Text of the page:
However, open authority is more than just encouraging experts to share their skills and knowledge with a wider audience. One of the aspects of open authority that I find so promising but simultaneously challenging is finding productive ways to integrate “audience” knowledge that can help advance research. One session at MCN that highlighted some projects accomplishing that challenge was the Open Science, Citizen Science – Unleashing the Power of Community Collaboration to Create New Museum Science. (you can follow the conversation from the session on twitter #mcn2012sci.) This session focused on crowd sourcing projects that draw from the knowledge of amateur naturalists, astronomers and hobbyists to crowdsource data analysis or data correction. Arfon Smith in particular discussed the Old Weather and Milky Way projects, which use citizen scientists to transcribe and organize data for researchers. This work helps researchers get through the initial sorting process which otherwise might take days or weeks. However, curators/researchers are not removed from the process. Instead crowdsourced entries and cataloged items are tagged as “unchecked” until a curator can double-check the assignment. These activities add value to museum collections, particularly the research collections that are often not on public view.
Another big take away of the crowdsourcing session was from a survey that asked project participants what their motivation was for engaging with these projects. Overwhelmingly, responders said they participated because they loved knowing their work and knowledge was helping push research and science forward. Clearly these projects seem to be beneficial for both “experts” and “amateurs” alike.
This made me wonder, can we do something like this in archaeology? No archaeologist is blind to the fact that the internet and social media have opened a number of forums for individuals to exchange information about artifacts. There is clearly a large audience who has an interest in the material culture of the past and wants to participate in researching and analyzing it. It is also clear that many of these “amateurs” have a great deal of knowledge about the material culture they are interested in. In my experience public projects nearly always benefit from volunteers because of the new perspectives and varied expertise they bring to the project. But these projects also need good leaders who are familiar with the material to keep everything running smoothly, hence the need for both the temple and the bazaar.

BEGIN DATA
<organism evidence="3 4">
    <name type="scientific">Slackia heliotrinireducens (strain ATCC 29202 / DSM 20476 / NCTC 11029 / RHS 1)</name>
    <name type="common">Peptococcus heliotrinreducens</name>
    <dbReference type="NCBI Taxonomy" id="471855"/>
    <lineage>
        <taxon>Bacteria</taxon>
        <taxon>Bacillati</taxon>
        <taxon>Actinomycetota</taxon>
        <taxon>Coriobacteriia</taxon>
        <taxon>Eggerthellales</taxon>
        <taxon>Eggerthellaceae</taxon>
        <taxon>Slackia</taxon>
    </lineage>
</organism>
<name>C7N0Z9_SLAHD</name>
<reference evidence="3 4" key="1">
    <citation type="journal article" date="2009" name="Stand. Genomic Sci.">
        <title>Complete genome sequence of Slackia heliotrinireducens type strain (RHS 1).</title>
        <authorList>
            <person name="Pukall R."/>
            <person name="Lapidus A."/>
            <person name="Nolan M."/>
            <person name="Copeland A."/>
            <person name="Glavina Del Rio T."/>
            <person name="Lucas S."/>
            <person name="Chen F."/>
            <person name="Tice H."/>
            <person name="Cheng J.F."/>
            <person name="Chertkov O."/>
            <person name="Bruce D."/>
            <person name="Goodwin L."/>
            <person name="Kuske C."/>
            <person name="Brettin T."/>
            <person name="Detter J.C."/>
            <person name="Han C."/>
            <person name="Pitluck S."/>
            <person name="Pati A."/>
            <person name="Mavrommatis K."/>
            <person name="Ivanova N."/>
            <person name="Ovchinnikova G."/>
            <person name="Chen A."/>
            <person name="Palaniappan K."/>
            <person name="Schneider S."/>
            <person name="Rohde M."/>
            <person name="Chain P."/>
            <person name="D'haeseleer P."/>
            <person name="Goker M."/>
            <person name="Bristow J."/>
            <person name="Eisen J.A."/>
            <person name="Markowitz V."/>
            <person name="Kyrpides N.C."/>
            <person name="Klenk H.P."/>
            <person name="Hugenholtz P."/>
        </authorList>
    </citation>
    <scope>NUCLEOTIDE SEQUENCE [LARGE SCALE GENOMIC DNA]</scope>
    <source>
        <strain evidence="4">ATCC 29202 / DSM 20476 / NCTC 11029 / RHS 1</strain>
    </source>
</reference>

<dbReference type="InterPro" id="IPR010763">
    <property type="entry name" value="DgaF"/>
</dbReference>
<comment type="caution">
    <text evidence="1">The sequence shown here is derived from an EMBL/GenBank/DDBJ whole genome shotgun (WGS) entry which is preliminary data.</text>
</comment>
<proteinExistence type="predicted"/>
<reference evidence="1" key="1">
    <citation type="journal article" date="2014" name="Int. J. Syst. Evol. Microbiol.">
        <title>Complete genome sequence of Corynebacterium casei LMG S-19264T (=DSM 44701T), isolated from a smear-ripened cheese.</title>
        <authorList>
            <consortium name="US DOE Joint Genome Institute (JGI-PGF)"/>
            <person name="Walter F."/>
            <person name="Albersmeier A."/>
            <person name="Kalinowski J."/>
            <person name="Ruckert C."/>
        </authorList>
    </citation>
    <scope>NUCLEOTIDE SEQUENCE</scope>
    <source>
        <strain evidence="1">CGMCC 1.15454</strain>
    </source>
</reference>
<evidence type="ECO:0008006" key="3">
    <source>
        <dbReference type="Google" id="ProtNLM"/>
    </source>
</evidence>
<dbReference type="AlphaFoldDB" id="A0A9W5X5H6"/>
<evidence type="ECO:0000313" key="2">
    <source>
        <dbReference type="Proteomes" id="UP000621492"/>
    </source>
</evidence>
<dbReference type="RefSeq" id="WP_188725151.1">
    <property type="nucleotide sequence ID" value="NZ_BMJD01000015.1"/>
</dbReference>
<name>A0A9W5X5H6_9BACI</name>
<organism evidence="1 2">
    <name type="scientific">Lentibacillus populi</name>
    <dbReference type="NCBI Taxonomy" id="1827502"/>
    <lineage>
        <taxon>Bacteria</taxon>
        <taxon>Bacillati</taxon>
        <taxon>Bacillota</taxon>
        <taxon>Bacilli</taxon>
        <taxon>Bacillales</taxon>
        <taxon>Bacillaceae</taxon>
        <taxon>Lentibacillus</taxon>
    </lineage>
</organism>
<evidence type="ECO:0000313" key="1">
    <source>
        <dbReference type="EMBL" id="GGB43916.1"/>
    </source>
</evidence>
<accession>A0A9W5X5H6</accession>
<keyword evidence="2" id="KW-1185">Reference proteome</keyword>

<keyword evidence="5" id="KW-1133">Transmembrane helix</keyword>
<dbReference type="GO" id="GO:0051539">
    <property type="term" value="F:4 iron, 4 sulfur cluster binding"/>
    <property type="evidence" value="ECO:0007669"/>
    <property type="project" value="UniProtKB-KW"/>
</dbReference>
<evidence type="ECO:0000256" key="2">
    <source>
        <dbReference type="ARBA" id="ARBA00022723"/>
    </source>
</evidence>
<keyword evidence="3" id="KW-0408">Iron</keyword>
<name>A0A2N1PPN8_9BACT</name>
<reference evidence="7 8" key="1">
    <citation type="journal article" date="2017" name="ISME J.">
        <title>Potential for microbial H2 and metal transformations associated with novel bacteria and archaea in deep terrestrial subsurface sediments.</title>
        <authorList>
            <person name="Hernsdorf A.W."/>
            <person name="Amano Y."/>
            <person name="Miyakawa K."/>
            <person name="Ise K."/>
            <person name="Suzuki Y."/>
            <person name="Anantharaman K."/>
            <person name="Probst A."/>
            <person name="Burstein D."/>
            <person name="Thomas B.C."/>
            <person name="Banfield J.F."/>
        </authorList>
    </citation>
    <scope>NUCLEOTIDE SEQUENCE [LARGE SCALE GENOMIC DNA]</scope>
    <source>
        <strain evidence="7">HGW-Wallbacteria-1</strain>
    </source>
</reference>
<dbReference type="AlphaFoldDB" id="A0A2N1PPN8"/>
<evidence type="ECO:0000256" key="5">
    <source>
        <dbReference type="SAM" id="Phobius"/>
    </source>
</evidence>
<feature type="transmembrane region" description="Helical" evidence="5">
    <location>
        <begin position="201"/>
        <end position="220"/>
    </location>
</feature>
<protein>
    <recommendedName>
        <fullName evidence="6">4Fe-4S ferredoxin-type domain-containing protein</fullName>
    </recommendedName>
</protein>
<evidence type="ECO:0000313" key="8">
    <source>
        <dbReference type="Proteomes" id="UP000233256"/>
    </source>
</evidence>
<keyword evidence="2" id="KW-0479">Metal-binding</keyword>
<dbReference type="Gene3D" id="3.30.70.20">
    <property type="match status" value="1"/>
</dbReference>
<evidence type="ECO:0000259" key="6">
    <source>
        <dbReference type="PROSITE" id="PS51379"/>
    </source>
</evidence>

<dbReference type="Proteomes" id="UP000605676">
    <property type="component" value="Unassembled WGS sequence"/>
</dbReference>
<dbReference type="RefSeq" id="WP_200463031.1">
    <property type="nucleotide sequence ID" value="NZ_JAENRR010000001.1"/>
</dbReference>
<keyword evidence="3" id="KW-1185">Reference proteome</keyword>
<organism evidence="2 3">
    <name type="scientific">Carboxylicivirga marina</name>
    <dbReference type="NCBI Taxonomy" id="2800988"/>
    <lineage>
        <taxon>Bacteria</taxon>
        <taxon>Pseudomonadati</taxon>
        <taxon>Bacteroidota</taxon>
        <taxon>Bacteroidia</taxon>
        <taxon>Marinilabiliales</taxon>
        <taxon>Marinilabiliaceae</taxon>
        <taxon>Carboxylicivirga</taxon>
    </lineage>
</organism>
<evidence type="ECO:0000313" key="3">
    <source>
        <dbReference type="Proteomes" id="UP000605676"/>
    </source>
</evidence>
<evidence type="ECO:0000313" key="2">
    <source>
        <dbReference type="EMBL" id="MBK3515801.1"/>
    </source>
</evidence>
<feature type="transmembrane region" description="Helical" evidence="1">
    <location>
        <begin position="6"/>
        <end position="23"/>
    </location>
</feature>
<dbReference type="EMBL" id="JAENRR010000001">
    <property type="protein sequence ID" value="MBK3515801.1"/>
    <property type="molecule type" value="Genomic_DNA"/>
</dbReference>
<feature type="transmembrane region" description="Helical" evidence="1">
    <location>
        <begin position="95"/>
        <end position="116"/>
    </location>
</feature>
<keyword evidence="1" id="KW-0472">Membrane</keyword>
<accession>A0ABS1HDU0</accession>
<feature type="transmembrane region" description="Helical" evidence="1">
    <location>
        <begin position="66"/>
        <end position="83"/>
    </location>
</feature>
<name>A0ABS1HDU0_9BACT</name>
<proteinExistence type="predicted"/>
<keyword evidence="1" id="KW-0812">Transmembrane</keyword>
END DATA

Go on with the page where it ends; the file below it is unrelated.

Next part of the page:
Unfortunately not everyone with archaeological interests has time to volunteer at archaeological sites or labs. This makes me wonder if there’s some way for archaeologists to harness the wider public interest in archaeology into virtual projects where they can work with citizen scientists. Today there is more archaeological information available to the public on the World Wide Web than ever before. Digital archaeological archives such as The Digital Archaeological Record, the Digital Archaeological Archive of Comparative Slavery, the Chaco Research Archive, and the Comparative Archaeological Study of Colonial Chesapeake Culture, are just a few examples. These projects have made archaeological information that was once hidden away in museums and archaeological repositories available to scholars and increasingly to archaeological graduate and undergraduate classes. But can we take another step and engage the public with these databases? There is no question that making collections available for teachers or allowing individuals to learn about sites and artifacts is valuable, but can we open the gates to ensure the knowledge sharing goes both ways?
A great non-digital example of such a project is the Archaeological Metal Detector Training Course led by Matthew Reeves at Montpelier earlier this year. I think this statement from the Society for Historical Archaeology blog best sums up the potential for projects like this: “At the end of the week, we had a dozen metal detectorists who not only understood how site integrity can be attained through the use of metal detectors, but they were devising new techniques for how this process could be improved.” Incorporating these individuals into discussions of archaeological techniques not only improves their understanding of our methods but their expertise can help improve our methods.
So while archaeologists are taking steps towards open authority on the ground, I’m wondering how can we also make online spaces both temples and bazaars. I welcome any thoughts or ideas.
Elizabeth Bollwerk can be contacted at eab7f(at)virginia.edu